Checked the men’s shower room (everything is shared in this house btw) and saw that it was closed. I thought someone was using it. So I went back to my room… and what a wait. Went to check again, it was still locked. As I did so, the manang told me to just use the women’s shower room since no one was using it. So I hurriedly got my shower things and went for it. Water was a drip from the showers. No wonder there was a pail, so I filled it up to gather enough for my bath. Hey, water from that faucet was even also a drip – and I finished two sticks doing nothing in that bathroom/toilet just to wait for water to fill! Ahh!

Shower done, I headed back to my room, stuffed camera, batteries, memory sticks etc on my belt bag and off I went! Oops, just as I was about to leave, I remembered I should take the sunblock out with me, so I went back to my room. Oops again, realized I still did not have my key to the room. So I looked for the manang to get it. Her as-if-stricken-by-lightning response was… “ha? gi-lock nimo?” Already a bit alarmed, I calmly said “yes, why not”. That is how it is supposed to be, right?

She told me then that there was no key to the room since a previous occupant who checked out early in the morning did not return it. I told her there must be some kind of a duplicate or master key somewhere. She was even a bit irritated to tell me that that was the duplicate the previous occupant did not return. Her tone seemed to be on a pitch that she was blaming me for it. My now starting to simmer blood of a head could only muster “so what now?”. Her very ‘plausible’ reply was a shrug with “wala tayong magagawa, wala nang susi eh, hintayin nalang natin isoli”. That was it!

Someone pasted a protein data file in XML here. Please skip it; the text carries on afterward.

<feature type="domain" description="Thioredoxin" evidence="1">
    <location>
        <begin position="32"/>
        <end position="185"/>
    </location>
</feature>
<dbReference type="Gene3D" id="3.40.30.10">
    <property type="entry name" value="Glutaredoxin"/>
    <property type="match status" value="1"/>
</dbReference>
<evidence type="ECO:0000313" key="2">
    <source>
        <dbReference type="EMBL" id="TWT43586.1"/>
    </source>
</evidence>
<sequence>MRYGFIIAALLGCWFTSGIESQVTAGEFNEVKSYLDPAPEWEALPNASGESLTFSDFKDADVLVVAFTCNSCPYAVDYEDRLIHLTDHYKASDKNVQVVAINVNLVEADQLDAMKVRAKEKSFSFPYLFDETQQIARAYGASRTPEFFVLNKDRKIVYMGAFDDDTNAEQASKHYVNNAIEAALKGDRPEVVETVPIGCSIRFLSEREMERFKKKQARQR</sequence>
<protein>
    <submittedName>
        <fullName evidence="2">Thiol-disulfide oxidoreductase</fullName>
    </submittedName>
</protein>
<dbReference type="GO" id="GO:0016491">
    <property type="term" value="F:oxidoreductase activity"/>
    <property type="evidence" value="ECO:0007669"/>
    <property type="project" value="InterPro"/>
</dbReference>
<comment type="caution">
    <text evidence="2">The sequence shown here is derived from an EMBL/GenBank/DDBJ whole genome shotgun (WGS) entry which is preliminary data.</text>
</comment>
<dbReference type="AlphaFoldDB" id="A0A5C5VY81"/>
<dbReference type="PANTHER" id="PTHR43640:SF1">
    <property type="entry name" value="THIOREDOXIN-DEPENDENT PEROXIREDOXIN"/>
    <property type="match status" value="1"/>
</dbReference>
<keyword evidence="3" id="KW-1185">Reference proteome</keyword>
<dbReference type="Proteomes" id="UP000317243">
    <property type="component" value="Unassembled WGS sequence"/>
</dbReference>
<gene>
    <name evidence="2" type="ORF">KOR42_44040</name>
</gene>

Seething in a temper as hot as the midmorning sun, I told her “listen woman, I cannot let this delay my objective to see the fiesta. Okay, I will leave now to see it. But you do something to get me a key and open that room when I come back. I don’t care kung kelangan nyo sirain o sunugin ang pinto na yan, but when I come back, you better make sure I am able to enter and see that all my belongings are intact”. I left her dumbfounded and just standing there looking at me. Out into the town I went.